The original structural engineer of the Rogers Centre said the hole in the stadium’s retractable roof caused by falling ice after a weekend ice storm was relatively minor.

“It’s not surprising that something like this would have happened,” Michael Allen, the president of Adjeleian Allen Rubeli Ltd., a structural engineering firm, told CTV News Channel on Tuesday.

“There has been ice coming from the CN Tower before and damaging the roof’s membrane,” he said. While this is the first time that ice has actually penetrated the steel deck supporting the roof, the important thing is that the damage did not lead to “a progressive collapse,” he said.

Monday’s scheduled Major League Baseball game between the Toronto Blue Jays and the Kansas City Royals was postponed after chunks of ice fell from the CN Tower, smashing through the roof of the stadium and creating a car-sized hole in right field.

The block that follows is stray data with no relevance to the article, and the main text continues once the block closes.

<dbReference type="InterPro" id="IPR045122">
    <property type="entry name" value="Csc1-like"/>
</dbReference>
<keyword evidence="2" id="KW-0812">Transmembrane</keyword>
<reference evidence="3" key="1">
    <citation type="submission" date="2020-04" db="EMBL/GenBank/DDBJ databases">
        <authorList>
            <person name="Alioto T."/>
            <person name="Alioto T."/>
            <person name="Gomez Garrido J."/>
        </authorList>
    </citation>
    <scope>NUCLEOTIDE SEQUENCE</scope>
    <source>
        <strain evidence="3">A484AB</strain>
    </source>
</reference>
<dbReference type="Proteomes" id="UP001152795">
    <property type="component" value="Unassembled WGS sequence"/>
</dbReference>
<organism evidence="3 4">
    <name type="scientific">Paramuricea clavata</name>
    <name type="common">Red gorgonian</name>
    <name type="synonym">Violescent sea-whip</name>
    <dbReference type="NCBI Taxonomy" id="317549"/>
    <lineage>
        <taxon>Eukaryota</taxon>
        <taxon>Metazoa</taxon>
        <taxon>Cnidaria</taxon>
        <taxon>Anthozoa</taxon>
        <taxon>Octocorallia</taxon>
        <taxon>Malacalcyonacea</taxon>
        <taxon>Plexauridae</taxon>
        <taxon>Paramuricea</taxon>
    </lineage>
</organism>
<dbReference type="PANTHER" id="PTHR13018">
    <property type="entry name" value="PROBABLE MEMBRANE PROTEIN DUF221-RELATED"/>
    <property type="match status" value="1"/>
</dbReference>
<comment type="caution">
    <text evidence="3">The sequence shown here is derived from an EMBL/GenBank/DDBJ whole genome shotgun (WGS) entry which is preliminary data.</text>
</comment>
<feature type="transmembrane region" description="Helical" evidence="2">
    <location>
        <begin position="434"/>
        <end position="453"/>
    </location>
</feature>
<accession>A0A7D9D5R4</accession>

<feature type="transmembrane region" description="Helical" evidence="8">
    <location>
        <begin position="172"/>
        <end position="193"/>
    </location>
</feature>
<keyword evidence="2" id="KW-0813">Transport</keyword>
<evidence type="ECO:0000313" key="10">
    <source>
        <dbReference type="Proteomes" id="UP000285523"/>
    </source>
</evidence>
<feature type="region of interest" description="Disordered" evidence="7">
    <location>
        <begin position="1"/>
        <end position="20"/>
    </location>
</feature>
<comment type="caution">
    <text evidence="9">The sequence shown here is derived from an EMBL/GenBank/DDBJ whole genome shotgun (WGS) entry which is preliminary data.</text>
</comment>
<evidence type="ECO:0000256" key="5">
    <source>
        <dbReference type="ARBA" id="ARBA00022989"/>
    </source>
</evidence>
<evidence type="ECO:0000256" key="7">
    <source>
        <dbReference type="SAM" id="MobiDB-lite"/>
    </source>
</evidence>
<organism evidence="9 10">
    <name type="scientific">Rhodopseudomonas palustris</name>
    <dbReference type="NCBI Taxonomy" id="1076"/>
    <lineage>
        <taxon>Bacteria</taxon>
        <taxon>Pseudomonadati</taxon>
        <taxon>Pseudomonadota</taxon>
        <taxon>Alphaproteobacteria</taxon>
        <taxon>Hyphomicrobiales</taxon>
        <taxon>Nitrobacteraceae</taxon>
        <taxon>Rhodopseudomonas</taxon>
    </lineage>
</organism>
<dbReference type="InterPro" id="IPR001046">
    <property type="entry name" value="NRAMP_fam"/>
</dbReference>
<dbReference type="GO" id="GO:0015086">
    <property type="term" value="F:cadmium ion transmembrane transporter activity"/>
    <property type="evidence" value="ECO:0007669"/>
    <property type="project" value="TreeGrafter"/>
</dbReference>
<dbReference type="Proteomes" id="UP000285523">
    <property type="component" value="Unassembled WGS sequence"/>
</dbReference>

It was the first time that a game was postponed at the Rogers Centre in 17 years. In April 2001, two of the roof’s panels slammed into each other during routine testing of the retractable roof, creating a hole. 

When the 52,000-seat Rogers Centre, then called the SkyDome, opened in 1989, it boasted the first retractable stadium roof in North America.

Allen said that his team of engineers was acutely concerned about damage to the roof from “something falling from the sky,” particularly because of the stadium’s location in the downtown core of Toronto and its proximity to major airports—so much so that it ran computer modelling of that scenario.

“We imagined that we had a 9-metre diameter hole through a critical part of the roof,” he said. "We modelled that severe condition, ran the analysis and determined that the roof would be safe.”

A number of workers braved the elements to repair the hole on Monday.